Whiplash (dir. Damien Chazelle)

Posted: January 20, 2015 in Uncategorized

I’ve seen action films less edge-of-your-seat exhilarating than “Whiplash”.  That “Whiplash” is a film about a young man who wants to be the next great jazz drummer makes this fact very surprising, or at least it did to me as I was watching the film.  With training sequences showcasing physical and mental abuse leading up to an ultimate battle of talent and will, the film at some points has more in common with a war film than with an indie drama about the power of negative reinforcement.  Watching the film an experience, and it’s one of the best films of 2014.

Miles Teller, who was so good in the previous year’s “The Spectacular Now” (which made my top 10 list of 2013), plays Andrew Neiman.  Andrew was accepted into the Shaffer Conservatory, a fictional music school that the film tells us is the best in the United States.  When he’s not going to the movies to watch classic films with his father (Paul Reiser, where has he been?) and crushing on the girl behind the concessions counter (Melissa Benoist), he’s practicing his drumming into the wee hours of the night.  He has no friends, and aside from his father he seems to view the rest of his family with disdain.  One night, Terrence Fletcher (the great J.K. Simmons), the most respected and feared conductor at the school, hears Andrew playing, kind of mindfucks with him a bit, and leaves.  Later, for seemingly no real reason, Fletcher abruptly pulls Andrew from his class to place him in the role of alternate for the band the school sends to competitions when competing with similar music academies.  Perhaps Fletcher sees something in Andrew’s playing, or perhaps it’s merely the way Andrew pushes himself that Fletcher likes.

Fletcher is a bully and a drill sergeant, but apparently very talented at composing pieces and recognizing talent.  His band, though they chat as young men would when amongst themselves, snap to attention like scared boy scouts when the intimidating Fletcher enters the room.  Fletcher is a demanding perfectionist, and isn’t above public shaming and ridicule, almost causing one kid to pee himself before being kicked out for not knowing whether his instrument is in tune or not.  When Andrew can’t seem to get the tempo of a piece correctly, Fletcher slaps him.  The film doesn’t make Fletcher a one-dimensional asshole, however.  When he learns a former student of his has died, he openly sheds tears in front of his band, and plays some of the students’ music for his class.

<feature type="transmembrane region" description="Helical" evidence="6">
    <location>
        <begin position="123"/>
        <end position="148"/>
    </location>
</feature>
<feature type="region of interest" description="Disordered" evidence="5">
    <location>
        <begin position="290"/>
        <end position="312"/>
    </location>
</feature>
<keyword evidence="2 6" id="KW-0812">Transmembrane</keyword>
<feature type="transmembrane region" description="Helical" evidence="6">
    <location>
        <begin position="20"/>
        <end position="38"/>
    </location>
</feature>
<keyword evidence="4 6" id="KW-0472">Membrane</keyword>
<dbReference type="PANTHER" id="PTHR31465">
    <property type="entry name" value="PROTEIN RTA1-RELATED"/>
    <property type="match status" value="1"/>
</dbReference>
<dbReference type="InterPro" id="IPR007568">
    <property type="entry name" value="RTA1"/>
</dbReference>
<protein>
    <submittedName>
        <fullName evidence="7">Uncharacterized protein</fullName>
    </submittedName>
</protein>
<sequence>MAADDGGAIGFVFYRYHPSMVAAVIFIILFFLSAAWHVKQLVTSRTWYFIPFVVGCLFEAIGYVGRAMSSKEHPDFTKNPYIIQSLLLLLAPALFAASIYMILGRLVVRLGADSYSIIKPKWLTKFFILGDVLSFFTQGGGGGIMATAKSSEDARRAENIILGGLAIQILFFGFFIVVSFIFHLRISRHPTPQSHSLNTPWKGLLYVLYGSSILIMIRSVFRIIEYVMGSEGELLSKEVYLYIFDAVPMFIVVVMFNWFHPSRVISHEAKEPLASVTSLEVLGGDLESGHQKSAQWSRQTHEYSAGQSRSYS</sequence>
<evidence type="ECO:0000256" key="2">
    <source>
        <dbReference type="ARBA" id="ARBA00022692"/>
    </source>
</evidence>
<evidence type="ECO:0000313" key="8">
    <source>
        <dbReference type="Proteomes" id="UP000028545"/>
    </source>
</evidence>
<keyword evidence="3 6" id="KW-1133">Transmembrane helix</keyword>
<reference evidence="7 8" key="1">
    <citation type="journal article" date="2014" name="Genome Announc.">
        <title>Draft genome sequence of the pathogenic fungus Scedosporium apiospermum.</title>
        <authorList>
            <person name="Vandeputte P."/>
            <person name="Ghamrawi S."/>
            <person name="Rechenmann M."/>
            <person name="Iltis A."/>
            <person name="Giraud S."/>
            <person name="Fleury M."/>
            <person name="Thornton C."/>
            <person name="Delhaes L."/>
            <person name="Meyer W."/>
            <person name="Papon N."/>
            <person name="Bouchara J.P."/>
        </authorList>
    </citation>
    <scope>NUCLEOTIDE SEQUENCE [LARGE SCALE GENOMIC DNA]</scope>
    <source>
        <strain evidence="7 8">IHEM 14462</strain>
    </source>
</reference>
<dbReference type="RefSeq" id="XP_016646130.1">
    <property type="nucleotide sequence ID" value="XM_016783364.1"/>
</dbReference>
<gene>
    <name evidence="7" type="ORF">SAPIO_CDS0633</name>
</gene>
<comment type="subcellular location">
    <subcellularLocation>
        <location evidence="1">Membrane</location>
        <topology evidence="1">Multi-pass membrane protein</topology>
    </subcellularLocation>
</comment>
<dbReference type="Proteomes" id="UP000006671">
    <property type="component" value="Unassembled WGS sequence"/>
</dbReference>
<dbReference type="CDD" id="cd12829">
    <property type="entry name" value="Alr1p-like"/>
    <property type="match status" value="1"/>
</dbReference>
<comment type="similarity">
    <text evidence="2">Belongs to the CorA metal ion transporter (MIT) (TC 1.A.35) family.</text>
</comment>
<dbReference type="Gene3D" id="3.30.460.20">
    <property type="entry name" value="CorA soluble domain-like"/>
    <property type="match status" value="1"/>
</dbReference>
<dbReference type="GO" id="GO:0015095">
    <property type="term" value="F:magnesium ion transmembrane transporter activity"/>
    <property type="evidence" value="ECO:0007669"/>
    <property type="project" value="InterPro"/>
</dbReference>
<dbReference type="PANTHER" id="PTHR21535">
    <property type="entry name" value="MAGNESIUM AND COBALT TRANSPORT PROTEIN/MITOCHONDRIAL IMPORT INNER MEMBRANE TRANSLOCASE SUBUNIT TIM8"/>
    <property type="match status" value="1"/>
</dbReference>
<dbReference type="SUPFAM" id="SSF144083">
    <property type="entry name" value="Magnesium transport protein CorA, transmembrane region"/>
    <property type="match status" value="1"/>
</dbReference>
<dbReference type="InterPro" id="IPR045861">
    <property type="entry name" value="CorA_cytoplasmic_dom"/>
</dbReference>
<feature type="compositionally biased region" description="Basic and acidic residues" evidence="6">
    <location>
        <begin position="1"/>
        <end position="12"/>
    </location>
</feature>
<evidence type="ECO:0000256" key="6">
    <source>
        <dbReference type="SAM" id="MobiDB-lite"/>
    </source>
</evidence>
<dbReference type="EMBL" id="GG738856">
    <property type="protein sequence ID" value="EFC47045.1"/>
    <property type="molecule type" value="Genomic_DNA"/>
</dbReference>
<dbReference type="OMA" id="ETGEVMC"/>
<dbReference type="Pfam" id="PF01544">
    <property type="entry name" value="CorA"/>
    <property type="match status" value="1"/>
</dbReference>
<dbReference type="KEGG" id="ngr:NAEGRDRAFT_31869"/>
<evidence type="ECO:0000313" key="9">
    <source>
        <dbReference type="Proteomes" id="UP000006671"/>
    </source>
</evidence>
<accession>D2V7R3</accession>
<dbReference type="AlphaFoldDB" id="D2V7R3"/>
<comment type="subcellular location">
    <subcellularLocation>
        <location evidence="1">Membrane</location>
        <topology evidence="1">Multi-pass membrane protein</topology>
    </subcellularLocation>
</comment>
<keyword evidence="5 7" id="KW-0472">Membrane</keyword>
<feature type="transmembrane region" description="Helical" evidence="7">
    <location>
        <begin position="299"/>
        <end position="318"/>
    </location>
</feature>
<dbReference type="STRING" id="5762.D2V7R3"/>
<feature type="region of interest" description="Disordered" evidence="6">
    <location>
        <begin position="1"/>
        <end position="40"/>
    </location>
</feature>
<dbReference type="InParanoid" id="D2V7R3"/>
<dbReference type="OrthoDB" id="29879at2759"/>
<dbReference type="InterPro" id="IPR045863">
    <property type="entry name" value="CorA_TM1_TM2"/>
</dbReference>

The film makes Fletcher’s motives quite clear.  He passes on an anecdote about Charlie Parker, the great drummer, losing the beat during a song.  The story goes that another musician threw a symbol at Parker’s head because of this, and after that Parker practiced his ass off until he became one of the greatest jazz musicians of all time.  I’ve since learned that the story, as the film tells it, isn’t entirely correct, but that doesn’t exactly matter.  What matters is that Fletcher believes the story, and is clearly of the camp, as he puts it, that “Good Job” are the two most damaging words in the English language.  Fletcher, and really the film, argues that negative reinforcement weeds out the real talented ones from the people who can’t take the pressure and didn’t have the gumption to go all of the way.  Fletcher is a guy who would hate all the kids of a sport getting “participation trophies” and being encouraged.  He sees greatness as only coming from being backed into a corner.  Never mind the psychological harm it may do.  Indeed, the way the film ends seems to indicate that the film agrees with Fletcher’s worldview, and though it’s a view I don’t entirely agree with (or entirely disagree with), the film succeeds regardless of whether that particular message is slightly dubious.

Andrew, despite the pressure put on him, doesn’t really fault Fletcher…mostly.  When he gets a chance to date the movie theater concessions girl, he abruptly dumps her soon thereafter because she would inevitably distract him from his real only want in life, which is to be great and to be remembered by the world, which he views as more valid and worthwhile than simply being liked or loved by those who know you in their inner circle.  Andrew would rather have the respect and admiration of strangers than the love of one woman or a few friends.  He has a singular, myopic goal, which leads to some rather dangerous and erratic behavior and choices (his rush to get to a competition after leaving his drum sticks at a car rental agency is harrowing).